Summer 2022

Eric Staal headlines Canadian Olympic hockey team as he seeks to live for God

Late last month amid concerns of rising COVID-19 cases, the NHL and the NHLPA came to an agreement not to participate in the upcoming Winter Olympics in Beijing, China.

Despite the limitations, Canada will still field a men’s hockey team loaded with talent, headlined by 17-year NHL veteran Eric Staal.

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Staal hadn’t been playing in the NHL this season and was therefore eligible for selection. The 37-year-old center last played in the NHL last season with the Montreal Canadiens, with whom he lost in the Stanley Cup Finals to the Tampa Bay Lightning in July.

Staal will join other Canadians like Mason McTavish, Jack McBain and Owen Power, the latter being the top overall pick by the Buffalo Sabres in the 2021 NHL Entry Draft.

“The process was different,” Team Canada head coach Claude Julien told The Canadian Press. “With today’s video, we had a pretty good grasp on all of the players and what they could bring.”

Added Staal, “This seems like a great group. Love the look and the balance we have.”

Canada won bronze in men’s ice hockey at the 2018 Pyeongchang Olympics, after winning gold in 2010 and 2014. Staal was a part of that 2010 team, and the championship made him a member of the unofficial “Triple Gold Club” β€” players who have won Olympic gold, a world championship and a Stanley Cup. Staal won worlds with Team Canada in 2007 and a Stanley Cup with the Carolina Hurricanes in 2006.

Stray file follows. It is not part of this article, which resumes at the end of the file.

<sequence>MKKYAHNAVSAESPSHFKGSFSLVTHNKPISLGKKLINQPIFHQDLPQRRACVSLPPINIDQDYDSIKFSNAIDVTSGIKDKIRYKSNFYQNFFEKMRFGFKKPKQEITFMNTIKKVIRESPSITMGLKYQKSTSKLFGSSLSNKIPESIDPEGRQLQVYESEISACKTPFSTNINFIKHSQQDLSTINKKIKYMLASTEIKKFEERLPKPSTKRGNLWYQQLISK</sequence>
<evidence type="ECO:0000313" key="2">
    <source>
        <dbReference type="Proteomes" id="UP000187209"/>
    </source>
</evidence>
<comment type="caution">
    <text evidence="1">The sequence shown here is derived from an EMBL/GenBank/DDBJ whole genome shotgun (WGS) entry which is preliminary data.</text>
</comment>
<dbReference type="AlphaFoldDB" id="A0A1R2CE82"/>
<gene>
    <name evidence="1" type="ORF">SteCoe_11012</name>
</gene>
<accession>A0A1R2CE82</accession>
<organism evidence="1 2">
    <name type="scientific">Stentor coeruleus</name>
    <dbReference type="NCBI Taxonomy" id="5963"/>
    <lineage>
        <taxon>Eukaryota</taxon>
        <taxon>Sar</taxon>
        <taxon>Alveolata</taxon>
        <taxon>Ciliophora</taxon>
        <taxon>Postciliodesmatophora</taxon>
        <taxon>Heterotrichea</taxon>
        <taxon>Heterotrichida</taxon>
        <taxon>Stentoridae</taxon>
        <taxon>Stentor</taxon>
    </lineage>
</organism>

Drafted second overall by the Hurricanes in June 2003 (five months after McTavish was born), Staal during his time in the NHL has amassed 1,034 career points (441 goals, 593 assists) β€” one of the few to hit the prestigious 1,000-point mark β€” in 1,293 career games played. He’s been to the NHL All-Star Game six times and was named MVP in 2008.

Staal has been able to prepare for his trip to China by playing with the AHL’s Iowa Wild.

The oldest of four Staal brothers who have all earned NHL contracts, Eric was the first to leave his hometown of Thunder Bay, Ontario, in pursuit of hockey stardom, followed by Jordan, Marc and Jared. All the brothers live on a firm foundation of faith.

“Any time you move away from home β€” especially at a young age β€” you just never know what to expect,” Eric told Promise Keepers Canada in an interview with his brother, Jordan, in 2018. “I was only 15 when I first [started playing on a junior hockey team], but was fortunate enough to get involved with the chapel program there, which set me on my way.

“Obviously nowadays our schedules are pretty jam-packed. My wife and I do enjoy getting together with others outside of church for small group studies or reading sessions, but sometimes that doesn’t work out with me having games and practices nearly every day. So just sitting down with some teammates and the chapel leader is another great alternative if I can’t make it out to church back home.”

When Eric won the Stanley Cup in 2006, he took the massive trophy back to Christian Reformed Church, his church in Thunder Bay. He’s also an avid supporter of Hockey Ministries International to this day.

“Hockey season is always a busy time β€” it’s a long year and sometimes it’s tough to find that study time, but when I do, it’s always great and refreshing,” Staal told Promise Keepers. “It’s a chance to try to live our lives for God and show our fans and teammates that there are better things up above. It just becomes a way of life after enough time.”

Even as Staal’s winter just got busier, he will look for quiet times to spend with God in His Word.

Staal and Team Canada will play their first game at the 2022 Olympics on Feb. 10 against Germany. They are also scheduled to play the United States on Feb. 12 and China on Feb. 13 in pool play.

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